Manchester in Urbis: Reflections on city life

Manchester's ambitious Urbis is the world's first urban-experience museum. But, asks Jay Merrick, have the commercial pressures in its construction compromised its creative potential?
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The Independent Online

The architectural dogfight between Manchester and Newcastle – "I'll see your latest icon, and raise you another two" – will tilt Manchester's way this summer with the opening of three new lottery-funded projects. Two are by major architects, yet it's the third whose image will remain longest in the mind and become postage-stamp-worthy.

The architectural dogfight between Manchester and Newcastle – "I'll see your latest icon, and raise you another two" – will tilt Manchester's way this summer with the opening of three new lottery-funded projects. Two are by major architects, yet it's the third whose image will remain longest in the mind and become postage-stamp-worthy.

That, though, is not the crucial issue. In an image-strewn world, even great buildings can be reduced to flecks of visual confetti, a bit of interesting grit in the corner of memory's eye. That third building is called Urbis. It's largely underwritten by £23m from the Millennium Fund, and is, of course, the first of its kind in the world – an interactive city-experience museum.

The pre-experience of Urbis, via the fund's PR matter, is – again, of course – pretty deadly. "The excitement of Urbis begins with the first sighting of the stunning landmark building, designed by Ian Simpson Architects. Urbis rises out of its island space to soar 35m over the new city-centre green space, Cathedral Gardens, located in the city's new Millennium Quarter.

"Befitting a building dedicated to creating new perspectives on urban life, Urbis is clad entirely in glass, which reflects the surrounding city and provides passers-by with tantalising visions of visitors inside. The Urbis experience begins when visitors buy a ticket for the Glass Elevator, a one-minute sky-glide that transports visitors to the fourth floor..."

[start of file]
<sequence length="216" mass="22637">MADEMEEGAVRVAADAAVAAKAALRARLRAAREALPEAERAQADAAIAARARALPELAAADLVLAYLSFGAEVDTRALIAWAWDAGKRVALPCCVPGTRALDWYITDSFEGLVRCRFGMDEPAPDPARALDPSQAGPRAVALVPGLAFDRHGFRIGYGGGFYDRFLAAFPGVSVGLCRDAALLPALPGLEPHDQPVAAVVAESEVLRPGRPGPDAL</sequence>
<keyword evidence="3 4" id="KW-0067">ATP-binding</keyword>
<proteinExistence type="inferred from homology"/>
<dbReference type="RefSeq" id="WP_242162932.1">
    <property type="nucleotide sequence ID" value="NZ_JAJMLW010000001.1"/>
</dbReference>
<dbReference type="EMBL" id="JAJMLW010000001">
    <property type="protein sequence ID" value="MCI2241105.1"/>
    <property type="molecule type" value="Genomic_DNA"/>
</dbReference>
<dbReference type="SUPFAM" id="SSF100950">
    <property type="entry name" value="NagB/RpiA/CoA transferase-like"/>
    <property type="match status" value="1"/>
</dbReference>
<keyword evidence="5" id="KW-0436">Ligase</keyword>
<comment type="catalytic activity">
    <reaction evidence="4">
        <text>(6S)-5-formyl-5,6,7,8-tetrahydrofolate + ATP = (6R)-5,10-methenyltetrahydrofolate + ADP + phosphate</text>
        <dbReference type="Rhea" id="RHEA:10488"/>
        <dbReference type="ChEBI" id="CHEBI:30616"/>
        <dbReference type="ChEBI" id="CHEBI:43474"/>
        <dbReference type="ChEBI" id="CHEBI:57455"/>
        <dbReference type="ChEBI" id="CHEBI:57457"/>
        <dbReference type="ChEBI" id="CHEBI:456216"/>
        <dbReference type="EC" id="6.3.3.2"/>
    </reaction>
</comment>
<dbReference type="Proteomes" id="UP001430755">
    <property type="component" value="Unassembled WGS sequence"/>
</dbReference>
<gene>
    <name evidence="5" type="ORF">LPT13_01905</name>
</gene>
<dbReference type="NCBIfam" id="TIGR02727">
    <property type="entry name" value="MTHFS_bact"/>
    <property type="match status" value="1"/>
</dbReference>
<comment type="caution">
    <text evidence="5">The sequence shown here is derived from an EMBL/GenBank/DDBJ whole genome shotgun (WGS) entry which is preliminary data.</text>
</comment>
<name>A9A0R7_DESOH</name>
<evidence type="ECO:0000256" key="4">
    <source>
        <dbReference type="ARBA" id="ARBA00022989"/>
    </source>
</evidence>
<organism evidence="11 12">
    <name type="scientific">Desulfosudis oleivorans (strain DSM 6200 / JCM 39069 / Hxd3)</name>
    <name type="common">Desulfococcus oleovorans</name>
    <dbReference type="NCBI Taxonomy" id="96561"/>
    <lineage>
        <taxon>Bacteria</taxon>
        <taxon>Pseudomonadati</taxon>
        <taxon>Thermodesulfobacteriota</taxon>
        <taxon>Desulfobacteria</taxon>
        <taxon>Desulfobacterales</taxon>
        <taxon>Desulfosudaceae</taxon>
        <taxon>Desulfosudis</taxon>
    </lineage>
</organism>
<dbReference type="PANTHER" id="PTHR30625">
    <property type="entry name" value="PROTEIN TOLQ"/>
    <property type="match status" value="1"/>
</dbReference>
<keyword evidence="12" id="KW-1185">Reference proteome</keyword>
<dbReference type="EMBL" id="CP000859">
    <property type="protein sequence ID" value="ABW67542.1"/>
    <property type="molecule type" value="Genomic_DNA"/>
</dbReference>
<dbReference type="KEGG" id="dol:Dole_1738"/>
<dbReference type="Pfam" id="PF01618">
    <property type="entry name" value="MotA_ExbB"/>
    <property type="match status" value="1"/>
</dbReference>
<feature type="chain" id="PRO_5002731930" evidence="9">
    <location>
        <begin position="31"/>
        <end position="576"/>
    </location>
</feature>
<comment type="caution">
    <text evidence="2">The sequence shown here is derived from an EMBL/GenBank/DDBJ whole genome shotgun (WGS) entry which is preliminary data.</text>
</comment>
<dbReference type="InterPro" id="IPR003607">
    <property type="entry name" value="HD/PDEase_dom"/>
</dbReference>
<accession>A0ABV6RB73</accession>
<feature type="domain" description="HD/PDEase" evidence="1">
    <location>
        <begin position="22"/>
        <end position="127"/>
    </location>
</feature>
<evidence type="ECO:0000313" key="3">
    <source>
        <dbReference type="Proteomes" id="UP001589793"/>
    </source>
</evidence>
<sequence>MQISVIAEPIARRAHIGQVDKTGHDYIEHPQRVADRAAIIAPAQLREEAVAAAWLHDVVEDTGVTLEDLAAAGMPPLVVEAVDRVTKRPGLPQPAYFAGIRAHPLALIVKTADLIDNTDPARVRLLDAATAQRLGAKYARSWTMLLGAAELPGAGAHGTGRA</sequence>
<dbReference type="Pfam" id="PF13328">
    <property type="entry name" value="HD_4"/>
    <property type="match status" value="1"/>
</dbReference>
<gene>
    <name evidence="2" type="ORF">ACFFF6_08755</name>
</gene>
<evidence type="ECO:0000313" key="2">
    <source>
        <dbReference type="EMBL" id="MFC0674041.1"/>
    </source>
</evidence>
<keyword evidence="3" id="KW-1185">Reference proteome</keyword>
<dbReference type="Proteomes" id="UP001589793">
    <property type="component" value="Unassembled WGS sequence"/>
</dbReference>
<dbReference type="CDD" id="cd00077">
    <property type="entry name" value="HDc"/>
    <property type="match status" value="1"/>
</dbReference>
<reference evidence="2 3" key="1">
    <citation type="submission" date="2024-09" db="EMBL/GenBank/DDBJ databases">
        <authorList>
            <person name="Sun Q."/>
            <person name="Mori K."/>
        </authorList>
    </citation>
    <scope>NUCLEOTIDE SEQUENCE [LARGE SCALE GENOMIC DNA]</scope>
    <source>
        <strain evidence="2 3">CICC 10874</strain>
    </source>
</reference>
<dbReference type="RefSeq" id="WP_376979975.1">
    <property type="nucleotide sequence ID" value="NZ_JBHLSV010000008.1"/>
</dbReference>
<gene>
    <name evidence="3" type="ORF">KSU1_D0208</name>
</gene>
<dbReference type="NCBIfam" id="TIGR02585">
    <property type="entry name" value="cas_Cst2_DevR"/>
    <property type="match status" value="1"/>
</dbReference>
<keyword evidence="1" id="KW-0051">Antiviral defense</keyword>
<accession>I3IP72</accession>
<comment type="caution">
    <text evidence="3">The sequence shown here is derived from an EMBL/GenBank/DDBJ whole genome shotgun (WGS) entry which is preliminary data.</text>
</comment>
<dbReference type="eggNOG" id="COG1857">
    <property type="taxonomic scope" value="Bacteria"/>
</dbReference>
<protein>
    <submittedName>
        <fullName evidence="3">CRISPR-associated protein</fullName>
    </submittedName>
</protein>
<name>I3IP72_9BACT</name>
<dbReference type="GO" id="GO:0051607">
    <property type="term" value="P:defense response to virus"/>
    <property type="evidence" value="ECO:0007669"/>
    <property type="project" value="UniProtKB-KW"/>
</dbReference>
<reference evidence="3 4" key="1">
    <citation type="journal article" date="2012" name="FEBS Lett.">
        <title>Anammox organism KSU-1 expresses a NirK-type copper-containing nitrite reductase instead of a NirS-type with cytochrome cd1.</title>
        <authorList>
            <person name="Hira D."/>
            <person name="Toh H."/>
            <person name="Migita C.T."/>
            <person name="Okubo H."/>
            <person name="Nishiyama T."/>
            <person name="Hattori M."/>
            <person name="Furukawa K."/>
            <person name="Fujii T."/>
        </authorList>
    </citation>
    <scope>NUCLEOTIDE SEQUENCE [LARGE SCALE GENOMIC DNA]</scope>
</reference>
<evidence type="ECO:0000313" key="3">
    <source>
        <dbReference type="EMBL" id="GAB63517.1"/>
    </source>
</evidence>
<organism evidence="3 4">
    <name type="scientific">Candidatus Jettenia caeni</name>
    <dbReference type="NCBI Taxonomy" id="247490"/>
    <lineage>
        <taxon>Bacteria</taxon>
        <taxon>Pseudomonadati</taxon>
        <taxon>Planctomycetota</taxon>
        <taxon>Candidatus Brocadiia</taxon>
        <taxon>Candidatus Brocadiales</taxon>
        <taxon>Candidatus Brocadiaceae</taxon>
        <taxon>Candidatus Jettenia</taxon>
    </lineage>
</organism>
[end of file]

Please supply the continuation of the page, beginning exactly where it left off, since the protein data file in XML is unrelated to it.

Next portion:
And so on. Another lottery-funded mega-project, more adrenalising hype based on the promise of suitably protean thrills; no threat, apparently, to the requirements of short attention-spans. Modern urban regeneration – and Urbis is a key element of Manchester's Millennium Quarter scheme – is a complex challenge and perhaps even so mysterious as to be occult. Enthusiasm is vital to any renewal programme, but this familiar segue of regeneration into hyperbole suggests that even the most brilliant architectural interventions have more to do with wings and prayers than with verifiable science.

Urbis is certainly a striking architectural statement. When the cleverly skewed cascade of four floors of interactive stuff is operational, it may even be great fun, if not highly instructive. It may even survive the sales discourse that preceded it. But why pretend that it's a goer before it's a goer?

In the meantime, let's be clear. This is a thoughtfully designed building and a slightly risky one. Simpson Associates, based in Manchester and London, went for a green, glass hull-form on a roughly triangular plot. It has, in architectural terms, no connection with anything else around it. Forget context; spike legibility. Urbis may be a museum – couldn't they think of a better word? – but it is also a symbol. It stands, just weeks away from completion, about 100m from the epicentre of the cataclysmic Exchange Square IRA bomb blast of 1996. And in this respect, the architects got it right: Urbis had to be the kind of architectural affront that would front up the past; it had to look glisteningly neonatal.